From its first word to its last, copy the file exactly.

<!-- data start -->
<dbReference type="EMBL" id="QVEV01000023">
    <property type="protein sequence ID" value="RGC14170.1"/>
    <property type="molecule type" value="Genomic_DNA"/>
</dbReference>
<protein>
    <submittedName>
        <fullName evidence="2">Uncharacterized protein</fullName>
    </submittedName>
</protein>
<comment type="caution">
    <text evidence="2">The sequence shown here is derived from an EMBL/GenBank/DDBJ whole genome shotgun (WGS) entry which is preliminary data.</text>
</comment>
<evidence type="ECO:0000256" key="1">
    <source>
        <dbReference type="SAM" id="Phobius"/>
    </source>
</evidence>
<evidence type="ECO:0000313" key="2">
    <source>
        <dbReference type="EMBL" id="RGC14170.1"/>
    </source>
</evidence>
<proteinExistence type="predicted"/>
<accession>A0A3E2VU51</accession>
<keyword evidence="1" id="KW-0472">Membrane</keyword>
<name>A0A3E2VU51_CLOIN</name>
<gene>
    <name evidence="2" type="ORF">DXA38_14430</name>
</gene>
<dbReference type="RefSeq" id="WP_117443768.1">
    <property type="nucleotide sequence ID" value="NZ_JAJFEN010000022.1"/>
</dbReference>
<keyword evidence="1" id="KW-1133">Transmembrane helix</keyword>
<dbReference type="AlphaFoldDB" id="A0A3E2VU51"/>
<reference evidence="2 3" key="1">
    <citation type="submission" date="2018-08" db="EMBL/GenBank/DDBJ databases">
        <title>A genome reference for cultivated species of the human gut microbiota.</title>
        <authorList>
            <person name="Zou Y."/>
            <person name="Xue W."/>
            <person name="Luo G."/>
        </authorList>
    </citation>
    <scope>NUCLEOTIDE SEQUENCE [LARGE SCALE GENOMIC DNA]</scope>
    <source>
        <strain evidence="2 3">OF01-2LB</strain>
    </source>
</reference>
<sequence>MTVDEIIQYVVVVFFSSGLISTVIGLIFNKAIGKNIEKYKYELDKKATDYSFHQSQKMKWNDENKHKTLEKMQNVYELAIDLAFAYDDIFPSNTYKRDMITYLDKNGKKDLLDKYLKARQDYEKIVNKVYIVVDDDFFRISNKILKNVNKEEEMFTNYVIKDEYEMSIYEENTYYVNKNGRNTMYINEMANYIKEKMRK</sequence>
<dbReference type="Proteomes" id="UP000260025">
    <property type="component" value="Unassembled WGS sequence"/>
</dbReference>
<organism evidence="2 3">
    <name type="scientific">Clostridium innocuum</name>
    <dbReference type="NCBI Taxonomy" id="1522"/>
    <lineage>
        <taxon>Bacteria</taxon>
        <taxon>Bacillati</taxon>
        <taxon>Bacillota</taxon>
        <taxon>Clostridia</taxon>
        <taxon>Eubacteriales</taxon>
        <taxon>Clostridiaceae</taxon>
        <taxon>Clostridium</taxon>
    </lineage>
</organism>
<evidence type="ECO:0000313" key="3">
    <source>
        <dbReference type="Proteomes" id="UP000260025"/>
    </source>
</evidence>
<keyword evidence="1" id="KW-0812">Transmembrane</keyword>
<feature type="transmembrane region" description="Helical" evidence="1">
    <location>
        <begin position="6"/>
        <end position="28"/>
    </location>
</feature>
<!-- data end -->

<dbReference type="EMBL" id="QVEV01000023">
    <property type="protein sequence ID" value="RGC14170.1"/>
    <property type="molecule type" value="Genomic_DNA"/>
</dbReference>
<protein>
    <submittedName>
        <fullName evidence="2">Uncharacterized protein</fullName>
    </submittedName>
</protein>
<comment type="caution">
    <text evidence="2">The sequence shown here is derived from an EMBL/GenBank/DDBJ whole genome shotgun (WGS) entry which is preliminary data.</text>
</comment>
<evidence type="ECO:0000256" key="1">
    <source>
        <dbReference type="SAM" id="Phobius"/>
    </source>
</evidence>
<evidence type="ECO:0000313" key="2">
    <source>
        <dbReference type="EMBL" id="RGC14170.1"/>
    </source>
</evidence>
<proteinExistence type="predicted"/>
<accession>A0A3E2VU51</accession>
<keyword evidence="1" id="KW-0472">Membrane</keyword>
<name>A0A3E2VU51_CLOIN</name>
<gene>
    <name evidence="2" type="ORF">DXA38_14430</name>
</gene>
<dbReference type="RefSeq" id="WP_117443768.1">
    <property type="nucleotide sequence ID" value="NZ_JAJFEN010000022.1"/>
</dbReference>
<keyword evidence="1" id="KW-1133">Transmembrane helix</keyword>
<dbReference type="AlphaFoldDB" id="A0A3E2VU51"/>
<reference evidence="2 3" key="1">
    <citation type="submission" date="2018-08" db="EMBL/GenBank/DDBJ databases">
        <title>A genome reference for cultivated species of the human gut microbiota.</title>
        <authorList>
            <person name="Zou Y."/>
            <person name="Xue W."/>
            <person name="Luo G."/>
        </authorList>
    </citation>
    <scope>NUCLEOTIDE SEQUENCE [LARGE SCALE GENOMIC DNA]</scope>
    <source>
        <strain evidence="2 3">OF01-2LB</strain>
    </source>
</reference>
<sequence>MTVDEIIQYVVVVFFSSGLISTVIGLIFNKAIGKNIEKYKYELDKKATDYSFHQSQKMKWNDENKHKTLEKMQNVYELAIDLAFAYDDIFPSNTYKRDMITYLDKNGKKDLLDKYLKARQDYEKIVNKVYIVVDDDFFRISNKILKNVNKEEEMFTNYVIKDEYEMSIYEENTYYVNKNGRNTMYINEMANYIKEKMRK</sequence>
<dbReference type="Proteomes" id="UP000260025">
    <property type="component" value="Unassembled WGS sequence"/>
</dbReference>
<organism evidence="2 3">
    <name type="scientific">Clostridium innocuum</name>
    <dbReference type="NCBI Taxonomy" id="1522"/>
    <lineage>
        <taxon>Bacteria</taxon>
        <taxon>Bacillati</taxon>
        <taxon>Bacillota</taxon>
        <taxon>Clostridia</taxon>
        <taxon>Eubacteriales</taxon>
        <taxon>Clostridiaceae</taxon>
        <taxon>Clostridium</taxon>
    </lineage>
</organism>
<evidence type="ECO:0000313" key="3">
    <source>
        <dbReference type="Proteomes" id="UP000260025"/>
    </source>
</evidence>
<keyword evidence="1" id="KW-0812">Transmembrane</keyword>
<feature type="transmembrane region" description="Helical" evidence="1">
    <location>
        <begin position="6"/>
        <end position="28"/>
    </location>
</feature>